HONG KONG — President Robert Mugabe has launched a lawsuit to claim ownership of a Hong Kong luxury home that was reportedly bought by a middleman for use by his daughter, Bona, while at university on the territory.
By Austin Chiu
When the deal was revealed in 2009, Mugabe denied owning the property, insisting he had only rented the home for use by Bona while she completed her undergraduate studies.
“We are paying rent. After they finish we will have nothing to do with that property at all,” Mugabe said at the time. He added: “What do I do with a house in Hong Kong, really? We just want accommodation for our daughter and her friends.”
The veteran leader insisted he did not own any other properties outside of Zimbabwe.
“This is not the first time I have been given a home. Last time they gave me a home in Scotland and another one in Malaysia,” he said.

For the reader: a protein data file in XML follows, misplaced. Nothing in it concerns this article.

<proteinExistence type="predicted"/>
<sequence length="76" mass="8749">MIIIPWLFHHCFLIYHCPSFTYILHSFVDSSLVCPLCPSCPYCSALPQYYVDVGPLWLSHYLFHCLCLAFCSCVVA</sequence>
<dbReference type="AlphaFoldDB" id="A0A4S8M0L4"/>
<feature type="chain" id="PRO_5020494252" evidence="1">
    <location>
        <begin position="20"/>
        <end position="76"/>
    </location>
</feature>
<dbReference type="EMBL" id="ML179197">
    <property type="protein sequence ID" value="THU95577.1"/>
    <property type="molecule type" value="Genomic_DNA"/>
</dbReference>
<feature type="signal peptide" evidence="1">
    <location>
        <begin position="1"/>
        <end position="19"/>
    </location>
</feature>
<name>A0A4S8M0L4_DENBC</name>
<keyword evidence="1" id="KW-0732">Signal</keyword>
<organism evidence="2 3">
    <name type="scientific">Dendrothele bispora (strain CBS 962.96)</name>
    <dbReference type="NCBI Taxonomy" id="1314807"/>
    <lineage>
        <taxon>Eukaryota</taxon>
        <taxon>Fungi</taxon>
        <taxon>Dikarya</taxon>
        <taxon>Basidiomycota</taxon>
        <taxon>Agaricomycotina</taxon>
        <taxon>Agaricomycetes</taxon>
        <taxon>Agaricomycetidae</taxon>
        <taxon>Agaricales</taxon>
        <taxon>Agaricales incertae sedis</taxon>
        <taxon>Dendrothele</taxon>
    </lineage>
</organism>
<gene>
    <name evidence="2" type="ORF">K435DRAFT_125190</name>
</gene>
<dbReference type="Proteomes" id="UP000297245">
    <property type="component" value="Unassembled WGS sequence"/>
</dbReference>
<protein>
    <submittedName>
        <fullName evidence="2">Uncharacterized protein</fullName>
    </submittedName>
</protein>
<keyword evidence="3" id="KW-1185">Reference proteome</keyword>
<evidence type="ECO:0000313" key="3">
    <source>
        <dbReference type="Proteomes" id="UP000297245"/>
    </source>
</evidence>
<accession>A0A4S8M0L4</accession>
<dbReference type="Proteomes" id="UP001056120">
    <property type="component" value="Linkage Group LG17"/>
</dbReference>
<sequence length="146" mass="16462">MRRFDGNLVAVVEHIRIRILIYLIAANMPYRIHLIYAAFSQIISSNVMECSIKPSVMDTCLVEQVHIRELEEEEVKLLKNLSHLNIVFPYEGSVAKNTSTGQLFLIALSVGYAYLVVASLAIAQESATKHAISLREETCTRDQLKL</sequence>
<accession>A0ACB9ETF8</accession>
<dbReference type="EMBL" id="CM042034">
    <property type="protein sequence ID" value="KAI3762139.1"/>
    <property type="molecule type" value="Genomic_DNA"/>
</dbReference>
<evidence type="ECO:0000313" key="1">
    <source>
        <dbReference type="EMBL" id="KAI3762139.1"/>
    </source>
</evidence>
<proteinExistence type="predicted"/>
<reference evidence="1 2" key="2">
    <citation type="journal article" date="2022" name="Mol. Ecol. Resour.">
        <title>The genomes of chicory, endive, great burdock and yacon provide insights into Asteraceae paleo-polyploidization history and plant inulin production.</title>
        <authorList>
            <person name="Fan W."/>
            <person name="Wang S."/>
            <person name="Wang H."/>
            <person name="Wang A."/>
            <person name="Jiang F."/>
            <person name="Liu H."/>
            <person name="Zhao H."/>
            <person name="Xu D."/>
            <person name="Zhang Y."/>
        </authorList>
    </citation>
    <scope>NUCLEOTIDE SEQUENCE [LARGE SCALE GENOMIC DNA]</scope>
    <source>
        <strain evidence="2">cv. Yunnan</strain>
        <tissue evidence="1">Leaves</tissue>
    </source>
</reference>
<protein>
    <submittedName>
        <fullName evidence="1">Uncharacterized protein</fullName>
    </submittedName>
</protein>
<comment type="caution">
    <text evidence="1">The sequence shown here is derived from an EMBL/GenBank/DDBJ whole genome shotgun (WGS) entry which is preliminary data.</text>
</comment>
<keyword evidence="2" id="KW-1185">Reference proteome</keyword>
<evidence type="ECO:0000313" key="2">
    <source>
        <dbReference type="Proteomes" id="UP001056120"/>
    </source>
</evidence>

However, according to Hong Kong-based South China Morning Post, in a High Court writ, the Zimbabwe government, led by Mugabe, is now suing local businessman Hsieh Ping-sung and a company, Cross Global.
Media reports in 2009 claimed Mugabe splashed out HK$40 million in June 2008 for the three-storey home at JC Castle, an upmarket development along Shan Tong Road developed by Albert Yeung Sau-shing’s Emperor Group and named after action star Jackie Chan. It was suggested that the house was bought through Hsieh, who was acting on behalf of the Mugabes, months before their daughter began studies at the University of Hong Kong.
Hsieh was said to have used a company to buy the property with the Mugabes holding a controlling interest in the house.
Hsieh was the sole shareholder of Cross Global in 2010, Companies Registry filings show. On January 29, 2010, Cross Global sold the house to Hsieh for about $5 million – the same price at which it bought the house in 2008 – Land Registry records show.
In the writ, the Zimbabwean government says Cross Global is holding the property for it in trust.
It is asking the court to declare it has a “100% beneficial interest” in the property and to order Cross Global and Hsieh to transfer the property to it. It also wants the court to void the 2010 transfer of the property between Cross Global and Hsieh. Filings show Hsieh on June 29, 2010, transferred all his shares in Cross Global to Johan Carel Nel, a South African national.